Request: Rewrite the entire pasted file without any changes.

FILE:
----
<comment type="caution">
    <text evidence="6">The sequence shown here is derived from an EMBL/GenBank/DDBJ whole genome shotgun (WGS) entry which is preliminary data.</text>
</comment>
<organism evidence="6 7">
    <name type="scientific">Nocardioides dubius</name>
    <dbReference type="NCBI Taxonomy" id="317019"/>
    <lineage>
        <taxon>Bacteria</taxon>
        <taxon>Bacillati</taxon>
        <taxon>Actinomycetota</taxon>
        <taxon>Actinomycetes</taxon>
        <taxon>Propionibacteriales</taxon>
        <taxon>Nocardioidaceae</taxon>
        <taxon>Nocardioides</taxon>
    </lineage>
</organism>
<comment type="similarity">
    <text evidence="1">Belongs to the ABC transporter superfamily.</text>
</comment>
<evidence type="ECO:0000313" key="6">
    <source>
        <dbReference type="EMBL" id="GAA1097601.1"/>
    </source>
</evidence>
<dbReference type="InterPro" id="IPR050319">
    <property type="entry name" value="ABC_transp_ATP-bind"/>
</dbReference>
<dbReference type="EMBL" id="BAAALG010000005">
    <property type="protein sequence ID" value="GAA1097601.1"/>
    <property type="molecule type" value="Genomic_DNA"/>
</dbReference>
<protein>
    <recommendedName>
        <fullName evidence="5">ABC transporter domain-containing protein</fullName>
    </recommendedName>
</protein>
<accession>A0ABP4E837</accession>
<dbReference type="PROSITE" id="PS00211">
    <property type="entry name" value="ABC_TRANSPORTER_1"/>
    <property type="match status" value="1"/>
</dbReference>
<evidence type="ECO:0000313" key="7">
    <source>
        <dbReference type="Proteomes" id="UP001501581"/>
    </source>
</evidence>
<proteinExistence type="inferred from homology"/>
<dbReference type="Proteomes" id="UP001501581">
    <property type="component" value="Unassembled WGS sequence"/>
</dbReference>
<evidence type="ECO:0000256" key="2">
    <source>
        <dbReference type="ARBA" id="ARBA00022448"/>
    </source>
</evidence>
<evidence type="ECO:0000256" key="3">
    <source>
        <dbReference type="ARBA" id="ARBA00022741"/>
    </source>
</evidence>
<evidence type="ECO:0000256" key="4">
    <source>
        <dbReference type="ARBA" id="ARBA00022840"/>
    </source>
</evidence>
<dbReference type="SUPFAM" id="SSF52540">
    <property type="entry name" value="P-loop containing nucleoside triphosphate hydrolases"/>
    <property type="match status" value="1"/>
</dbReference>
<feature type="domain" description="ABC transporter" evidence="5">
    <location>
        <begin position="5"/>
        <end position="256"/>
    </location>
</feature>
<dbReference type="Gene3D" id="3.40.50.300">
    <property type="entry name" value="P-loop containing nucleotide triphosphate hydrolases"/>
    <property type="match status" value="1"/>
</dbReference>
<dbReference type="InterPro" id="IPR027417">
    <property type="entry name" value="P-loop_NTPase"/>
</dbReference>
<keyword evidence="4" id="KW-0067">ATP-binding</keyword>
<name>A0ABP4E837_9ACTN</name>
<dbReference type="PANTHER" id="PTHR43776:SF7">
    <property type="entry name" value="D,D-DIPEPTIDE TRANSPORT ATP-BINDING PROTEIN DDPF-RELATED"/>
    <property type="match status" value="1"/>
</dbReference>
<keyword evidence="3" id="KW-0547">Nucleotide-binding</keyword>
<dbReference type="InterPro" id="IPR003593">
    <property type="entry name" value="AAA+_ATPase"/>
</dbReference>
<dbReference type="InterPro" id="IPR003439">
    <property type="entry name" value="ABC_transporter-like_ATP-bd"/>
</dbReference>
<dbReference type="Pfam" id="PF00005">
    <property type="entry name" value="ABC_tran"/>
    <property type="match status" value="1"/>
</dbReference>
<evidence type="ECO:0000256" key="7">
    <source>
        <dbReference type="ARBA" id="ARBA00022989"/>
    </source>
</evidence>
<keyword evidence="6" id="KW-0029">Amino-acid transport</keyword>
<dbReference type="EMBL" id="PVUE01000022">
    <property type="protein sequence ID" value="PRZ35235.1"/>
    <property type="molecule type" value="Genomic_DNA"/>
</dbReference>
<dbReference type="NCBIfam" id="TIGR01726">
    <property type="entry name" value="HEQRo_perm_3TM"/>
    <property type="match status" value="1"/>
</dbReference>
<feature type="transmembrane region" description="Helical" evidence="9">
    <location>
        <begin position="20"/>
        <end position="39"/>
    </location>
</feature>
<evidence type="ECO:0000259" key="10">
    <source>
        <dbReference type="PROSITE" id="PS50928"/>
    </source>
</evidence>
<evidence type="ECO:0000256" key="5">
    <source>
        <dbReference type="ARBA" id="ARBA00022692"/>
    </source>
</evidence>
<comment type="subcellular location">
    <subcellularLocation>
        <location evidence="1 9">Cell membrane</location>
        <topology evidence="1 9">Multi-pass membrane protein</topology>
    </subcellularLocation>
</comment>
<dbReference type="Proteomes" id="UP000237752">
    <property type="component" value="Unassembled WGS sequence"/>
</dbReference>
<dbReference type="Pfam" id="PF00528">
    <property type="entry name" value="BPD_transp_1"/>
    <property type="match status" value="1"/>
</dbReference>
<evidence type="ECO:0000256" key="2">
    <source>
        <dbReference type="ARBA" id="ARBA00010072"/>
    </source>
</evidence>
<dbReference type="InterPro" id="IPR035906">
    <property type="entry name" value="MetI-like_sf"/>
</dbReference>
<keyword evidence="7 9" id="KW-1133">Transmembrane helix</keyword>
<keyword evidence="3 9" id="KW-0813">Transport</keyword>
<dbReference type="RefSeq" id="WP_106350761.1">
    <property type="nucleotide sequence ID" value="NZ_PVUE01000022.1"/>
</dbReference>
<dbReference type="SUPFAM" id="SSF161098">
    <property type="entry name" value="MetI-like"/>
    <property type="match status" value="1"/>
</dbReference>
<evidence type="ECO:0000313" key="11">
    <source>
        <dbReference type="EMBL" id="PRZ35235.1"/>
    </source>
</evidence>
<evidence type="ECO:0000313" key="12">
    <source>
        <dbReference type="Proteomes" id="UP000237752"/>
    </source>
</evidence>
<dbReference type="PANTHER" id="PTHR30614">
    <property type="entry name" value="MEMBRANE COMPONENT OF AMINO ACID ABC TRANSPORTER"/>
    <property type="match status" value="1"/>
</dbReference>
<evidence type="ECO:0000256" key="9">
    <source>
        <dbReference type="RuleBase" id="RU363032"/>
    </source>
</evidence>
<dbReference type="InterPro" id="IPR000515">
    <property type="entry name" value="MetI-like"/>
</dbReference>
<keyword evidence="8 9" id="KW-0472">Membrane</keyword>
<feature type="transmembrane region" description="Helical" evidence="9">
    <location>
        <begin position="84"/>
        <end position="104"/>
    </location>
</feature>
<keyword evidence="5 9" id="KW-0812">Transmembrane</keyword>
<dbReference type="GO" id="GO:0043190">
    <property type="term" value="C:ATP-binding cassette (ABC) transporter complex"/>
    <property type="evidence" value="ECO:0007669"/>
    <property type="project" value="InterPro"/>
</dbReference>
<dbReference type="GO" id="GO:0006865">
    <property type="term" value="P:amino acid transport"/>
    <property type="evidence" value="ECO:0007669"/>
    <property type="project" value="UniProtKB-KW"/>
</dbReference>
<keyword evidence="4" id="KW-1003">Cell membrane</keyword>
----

<comment type="caution">
    <text evidence="6">The sequence shown here is derived from an EMBL/GenBank/DDBJ whole genome shotgun (WGS) entry which is preliminary data.</text>
</comment>
<organism evidence="6 7">
    <name type="scientific">Nocardioides dubius</name>
    <dbReference type="NCBI Taxonomy" id="317019"/>
    <lineage>
        <taxon>Bacteria</taxon>
        <taxon>Bacillati</taxon>
        <taxon>Actinomycetota</taxon>
        <taxon>Actinomycetes</taxon>
        <taxon>Propionibacteriales</taxon>
        <taxon>Nocardioidaceae</taxon>
        <taxon>Nocardioides</taxon>
    </lineage>
</organism>
<comment type="similarity">
    <text evidence="1">Belongs to the ABC transporter superfamily.</text>
</comment>
<evidence type="ECO:0000313" key="6">
    <source>
        <dbReference type="EMBL" id="GAA1097601.1"/>
    </source>
</evidence>
<dbReference type="InterPro" id="IPR050319">
    <property type="entry name" value="ABC_transp_ATP-bind"/>
</dbReference>
<dbReference type="EMBL" id="BAAALG010000005">
    <property type="protein sequence ID" value="GAA1097601.1"/>
    <property type="molecule type" value="Genomic_DNA"/>
</dbReference>
<protein>
    <recommendedName>
        <fullName evidence="5">ABC transporter domain-containing protein</fullName>
    </recommendedName>
</protein>
<accession>A0ABP4E837</accession>
<dbReference type="PROSITE" id="PS00211">
    <property type="entry name" value="ABC_TRANSPORTER_1"/>
    <property type="match status" value="1"/>
</dbReference>
<evidence type="ECO:0000313" key="7">
    <source>
        <dbReference type="Proteomes" id="UP001501581"/>
    </source>
</evidence>
<proteinExistence type="inferred from homology"/>
<dbReference type="Proteomes" id="UP001501581">
    <property type="component" value="Unassembled WGS sequence"/>
</dbReference>
<evidence type="ECO:0000256" key="2">
    <source>
        <dbReference type="ARBA" id="ARBA00022448"/>
    </source>
</evidence>
<evidence type="ECO:0000256" key="3">
    <source>
        <dbReference type="ARBA" id="ARBA00022741"/>
    </source>
</evidence>
<evidence type="ECO:0000256" key="4">
    <source>
        <dbReference type="ARBA" id="ARBA00022840"/>
    </source>
</evidence>
<dbReference type="SUPFAM" id="SSF52540">
    <property type="entry name" value="P-loop containing nucleoside triphosphate hydrolases"/>
    <property type="match status" value="1"/>
</dbReference>
<feature type="domain" description="ABC transporter" evidence="5">
    <location>
        <begin position="5"/>
        <end position="256"/>
    </location>
</feature>
<dbReference type="Gene3D" id="3.40.50.300">
    <property type="entry name" value="P-loop containing nucleotide triphosphate hydrolases"/>
    <property type="match status" value="1"/>
</dbReference>
<dbReference type="InterPro" id="IPR027417">
    <property type="entry name" value="P-loop_NTPase"/>
</dbReference>
<keyword evidence="4" id="KW-0067">ATP-binding</keyword>
<name>A0ABP4E837_9ACTN</name>
<dbReference type="PANTHER" id="PTHR43776:SF7">
    <property type="entry name" value="D,D-DIPEPTIDE TRANSPORT ATP-BINDING PROTEIN DDPF-RELATED"/>
    <property type="match status" value="1"/>
</dbReference>
<keyword evidence="3" id="KW-0547">Nucleotide-binding</keyword>
<dbReference type="InterPro" id="IPR003593">
    <property type="entry name" value="AAA+_ATPase"/>
</dbReference>
<dbReference type="InterPro" id="IPR003439">
    <property type="entry name" value="ABC_transporter-like_ATP-bd"/>
</dbReference>
<dbReference type="Pfam" id="PF00005">
    <property type="entry name" value="ABC_tran"/>
    <property type="match status" value="1"/>
</dbReference>
<evidence type="ECO:0000256" key="7">
    <source>
        <dbReference type="ARBA" id="ARBA00022989"/>
    </source>
</evidence>
<keyword evidence="6" id="KW-0029">Amino-acid transport</keyword>
<dbReference type="EMBL" id="PVUE01000022">
    <property type="protein sequence ID" value="PRZ35235.1"/>
    <property type="molecule type" value="Genomic_DNA"/>
</dbReference>
<dbReference type="NCBIfam" id="TIGR01726">
    <property type="entry name" value="HEQRo_perm_3TM"/>
    <property type="match status" value="1"/>
</dbReference>
<feature type="transmembrane region" description="Helical" evidence="9">
    <location>
        <begin position="20"/>
        <end position="39"/>
    </location>
</feature>
<evidence type="ECO:0000259" key="10">
    <source>
        <dbReference type="PROSITE" id="PS50928"/>
    </source>
</evidence>
<evidence type="ECO:0000256" key="5">
    <source>
        <dbReference type="ARBA" id="ARBA00022692"/>
    </source>
</evidence>
<comment type="subcellular location">
    <subcellularLocation>
        <location evidence="1 9">Cell membrane</location>
        <topology evidence="1 9">Multi-pass membrane protein</topology>
    </subcellularLocation>
</comment>
<dbReference type="Proteomes" id="UP000237752">
    <property type="component" value="Unassembled WGS sequence"/>
</dbReference>
<dbReference type="Pfam" id="PF00528">
    <property type="entry name" value="BPD_transp_1"/>
    <property type="match status" value="1"/>
</dbReference>
<evidence type="ECO:0000256" key="2">
    <source>
        <dbReference type="ARBA" id="ARBA00010072"/>
    </source>
</evidence>
<dbReference type="InterPro" id="IPR035906">
    <property type="entry name" value="MetI-like_sf"/>
</dbReference>
<keyword evidence="7 9" id="KW-1133">Transmembrane helix</keyword>
<keyword evidence="3 9" id="KW-0813">Transport</keyword>
<dbReference type="RefSeq" id="WP_106350761.1">
    <property type="nucleotide sequence ID" value="NZ_PVUE01000022.1"/>
</dbReference>
<dbReference type="SUPFAM" id="SSF161098">
    <property type="entry name" value="MetI-like"/>
    <property type="match status" value="1"/>
</dbReference>
<evidence type="ECO:0000313" key="11">
    <source>
        <dbReference type="EMBL" id="PRZ35235.1"/>
    </source>
</evidence>
<evidence type="ECO:0000313" key="12">
    <source>
        <dbReference type="Proteomes" id="UP000237752"/>
    </source>
</evidence>
<dbReference type="PANTHER" id="PTHR30614">
    <property type="entry name" value="MEMBRANE COMPONENT OF AMINO ACID ABC TRANSPORTER"/>
    <property type="match status" value="1"/>
</dbReference>
<evidence type="ECO:0000256" key="9">
    <source>
        <dbReference type="RuleBase" id="RU363032"/>
    </source>
</evidence>
<dbReference type="InterPro" id="IPR000515">
    <property type="entry name" value="MetI-like"/>
</dbReference>
<keyword evidence="8 9" id="KW-0472">Membrane</keyword>
<feature type="transmembrane region" description="Helical" evidence="9">
    <location>
        <begin position="84"/>
        <end position="104"/>
    </location>
</feature>
<keyword evidence="5 9" id="KW-0812">Transmembrane</keyword>
<dbReference type="GO" id="GO:0043190">
    <property type="term" value="C:ATP-binding cassette (ABC) transporter complex"/>
    <property type="evidence" value="ECO:0007669"/>
    <property type="project" value="InterPro"/>
</dbReference>
<dbReference type="GO" id="GO:0006865">
    <property type="term" value="P:amino acid transport"/>
    <property type="evidence" value="ECO:0007669"/>
    <property type="project" value="UniProtKB-KW"/>
</dbReference>
<keyword evidence="4" id="KW-1003">Cell membrane</keyword>